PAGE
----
P&S: Yes, it is such a gorgeous dram, and it’s tied in so well that you've touched on maturation in the different warehouses, because we even touched on that on the blog this month! So we’d love to hear a bit about you – you've been at Laphroaig for over two decades, is that right?

JC: That’s right, 26 years, more than half my life now so it’s a wee bit strange to say that!

P&S: Wow! Could you tell us the story of how you got into the whisky industry?

JC: So I started off doing a bit of college, engineering, stuff like that. And then decided ‘nope’ went back to Islay and then became a lobster fisherman, and that was a really good job, making lots of money at that time but I wanted to buy a house and I went to the bank and they wouldn't give me a mortgage because I was self employed. And I thought ‘right, well I want a house’ so then I kind of thought ‘well I probably want to stay on Islay just now as well’. And then I thought ‘well I’ll get into the whisky industry, that seems pretty steady’, Laphroaig seemed the biggest brand on the island, on 1994 it probably was Islay single malt in a nutshell. So I thought ‘yep, I’ll go for that one’ it seemed the strongest brand, it had the strongest past so I was hopefully thinking ‘well it’s got the strongest future’. Took a paycut of more than half and started at the distillery! But I could get a mortgage now… it didn't compute with me how I could get less than half the money but get a mortgage from a bank, but hey! 

So I got my mortgage, got my job and I guess I’m curious by nature. I ask ‘why?’ quite a lot which may be a pain to some people! But I’m just curious, so I wanted to understand why this whisky tasted this way, because in my early 20s I could not drink Laphroaig. As I looked around me and I thought ‘well, the bottom half of Islay is all peat beds, so it’s right beside the sea and we’re using these bourbon barrels, well it has to taste this way’. The way we do the floor maltings, the way we distill, all of these features that make Laphoaig slightly different, they are all in the taste, so it tastes the way we make it - so I just needed to understand, just going into more and more detail all the time and then eventually just growing to love, especially the 10 year old. It’s without a doubt my favourite whisky and it very much represents the area as well I feel. I just kept asking questions, people kept trusting me and giving me new jobs and I eventually ended up running the place! So 2006, January 19th, I became the distillery manager and became the first Ileach to run the distillery - so I’m a native of Islay, so that's a Ileach. And then now the longest ever serving distillery manager, so that’s pretty cool as well. 


P&S: That’s a fabulous story! Can you tell us about anything exciting in the pipeline that we can look forward to?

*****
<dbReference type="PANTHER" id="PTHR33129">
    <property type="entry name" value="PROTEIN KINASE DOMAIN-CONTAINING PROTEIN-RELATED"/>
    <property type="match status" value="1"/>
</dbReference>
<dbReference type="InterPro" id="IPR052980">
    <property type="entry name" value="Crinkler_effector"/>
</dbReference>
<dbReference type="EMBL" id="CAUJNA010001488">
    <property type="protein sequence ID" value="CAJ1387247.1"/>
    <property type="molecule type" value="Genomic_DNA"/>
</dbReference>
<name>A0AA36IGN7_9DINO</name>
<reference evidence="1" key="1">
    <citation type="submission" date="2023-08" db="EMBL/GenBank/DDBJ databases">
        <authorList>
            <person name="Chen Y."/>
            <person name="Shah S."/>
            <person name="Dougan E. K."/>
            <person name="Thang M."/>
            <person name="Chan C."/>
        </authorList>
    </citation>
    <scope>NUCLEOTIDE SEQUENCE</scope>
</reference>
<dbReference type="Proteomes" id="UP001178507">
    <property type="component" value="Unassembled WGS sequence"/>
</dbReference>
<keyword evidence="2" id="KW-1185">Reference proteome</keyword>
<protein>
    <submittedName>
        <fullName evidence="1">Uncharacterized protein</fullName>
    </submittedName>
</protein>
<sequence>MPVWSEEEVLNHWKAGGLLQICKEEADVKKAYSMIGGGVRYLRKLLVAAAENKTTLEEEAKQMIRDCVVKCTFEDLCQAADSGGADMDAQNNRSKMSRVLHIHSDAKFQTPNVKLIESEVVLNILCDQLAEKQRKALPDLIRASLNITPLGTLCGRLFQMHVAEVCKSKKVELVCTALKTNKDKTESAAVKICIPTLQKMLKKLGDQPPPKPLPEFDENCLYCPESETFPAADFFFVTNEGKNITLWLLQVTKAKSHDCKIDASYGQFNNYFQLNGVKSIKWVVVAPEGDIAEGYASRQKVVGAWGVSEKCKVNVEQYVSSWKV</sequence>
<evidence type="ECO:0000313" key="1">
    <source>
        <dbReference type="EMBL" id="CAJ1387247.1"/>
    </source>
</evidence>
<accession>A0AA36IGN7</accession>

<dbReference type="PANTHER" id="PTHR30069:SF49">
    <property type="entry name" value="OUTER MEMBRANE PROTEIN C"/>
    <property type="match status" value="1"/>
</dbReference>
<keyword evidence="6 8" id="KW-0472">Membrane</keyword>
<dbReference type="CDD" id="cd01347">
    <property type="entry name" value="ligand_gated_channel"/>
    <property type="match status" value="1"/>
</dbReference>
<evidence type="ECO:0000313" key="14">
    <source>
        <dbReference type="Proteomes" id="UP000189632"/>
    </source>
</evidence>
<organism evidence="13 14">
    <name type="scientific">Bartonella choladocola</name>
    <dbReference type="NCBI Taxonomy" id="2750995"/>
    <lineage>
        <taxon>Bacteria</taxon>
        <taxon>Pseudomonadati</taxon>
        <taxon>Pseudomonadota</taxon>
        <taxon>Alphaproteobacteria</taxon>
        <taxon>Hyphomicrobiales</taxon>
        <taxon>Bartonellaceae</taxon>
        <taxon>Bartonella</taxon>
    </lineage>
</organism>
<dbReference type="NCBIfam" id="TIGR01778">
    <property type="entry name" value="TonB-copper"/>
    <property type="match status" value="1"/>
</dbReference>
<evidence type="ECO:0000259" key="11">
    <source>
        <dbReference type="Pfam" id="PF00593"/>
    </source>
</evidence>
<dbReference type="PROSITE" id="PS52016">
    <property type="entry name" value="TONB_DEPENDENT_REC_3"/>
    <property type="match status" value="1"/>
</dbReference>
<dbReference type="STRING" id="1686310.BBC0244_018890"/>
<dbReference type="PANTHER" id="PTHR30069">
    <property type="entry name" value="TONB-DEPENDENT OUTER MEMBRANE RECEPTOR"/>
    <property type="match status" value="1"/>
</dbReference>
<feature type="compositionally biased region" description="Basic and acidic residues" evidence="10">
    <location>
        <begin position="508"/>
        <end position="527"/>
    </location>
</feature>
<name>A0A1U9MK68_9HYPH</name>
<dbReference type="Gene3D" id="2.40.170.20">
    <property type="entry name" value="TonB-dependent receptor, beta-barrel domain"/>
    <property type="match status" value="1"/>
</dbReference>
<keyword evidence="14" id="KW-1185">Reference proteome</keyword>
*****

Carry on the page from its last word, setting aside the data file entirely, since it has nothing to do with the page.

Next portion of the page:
JC: Well we do have slight bits of innovation every year but I guess the main thing is to keep Laphroaig Laphroaig, and that’s the day job. But we do have innovation coming every year. We have a new Batch 13 to prepare, and then a new 25-year-old cask strength as well. So there’s always bits and pieces. There is some other innovation around the 10 year old that we’ll show people next year as well, so we might find some wee bit of sherry influence coming in the near future that people can try small batches of that. 

P&S: Exciting! We’d love to know, what’s your favourite way to drink Laphroaig?

JC: I like to try new things and be curious about cocktails especially and the craft that goes into it, and the creativity that the bartending community has. Most of the community like Laphroaig as well because of the challenge! It’s like ‘how do I get Laphroaig into a cocktail and make it taste amazing, look amazing and be balanced?’ because of this big peaty powerful monster. Lots have done it, there’s Penicillins with Laphroaig Select, amazing. Really amazing. Especially in the summer when it’s nice and warm, or hot, which is a rarity on Islay but sometimes it happens! So a Penicillin would be lovely and cool and very, very refreshing as well. Even just a Rob Roy - a really simple cocktail - works really well, especially coming at this time of year as well. But yeah, I’m open to try, definitely open to trying cocktails and trying different things because I just love the creativity in all of these things. 

P&S: And just to finish off, because sadly there's not much chance that anyone is going to get to visit Islay any time soon, could you describe it to someone who has never been? Take us there through words!

JC: I think first thing you should hopefully and certainly receive is a very warm welcome. I think the people, the community, is very open and very receiving and that’s definitely one of the positives of Islay. The island itself, the geology from north to south is very different. If you look at the middle to the north, that’s the bread basket of the island, this is where most of the crops will be growing, it’s greener. Down the south from Bowmore down Laphroaig, Lagavulin and Ardbeg it’s peat beds, it’s heather growing, roads almost running through the peat beds and you come down and the distilleries are all by the sea, due to the travel routes in the day when these distilleries were built were all by sea. You get the kind of maritime influence and then you've got all the heathery beds and peat beds. It’s basically a peat bog so when you go to stake your claim you've got to make sure you've got a lifebelt with you and stuff like that so you don't get lost! You're going to need your wetsuit to go out to get your rent, but lots of people put on their welly boots and have a bit of fun as well. And then the whisky is amazing. It really is. And there's so many amazing whiskies on the island. So I think… you don't come to Islay for the weather. And equally it can be passed in 30 minutes, so you need all of the clothes with you when you come to Islay as well. But I would hope it’s warm, it’s welcoming, amazing whiskies and you just have hopefully the time of your life. 


It was such a joy to chat all things Laphraoig and Islay with John, and it's safe to say that Islay is at the top of my bucket list now. What did you think of Batch 12 in your boxes this month? Let us know on social! 

Happy sipping! Jess 🥃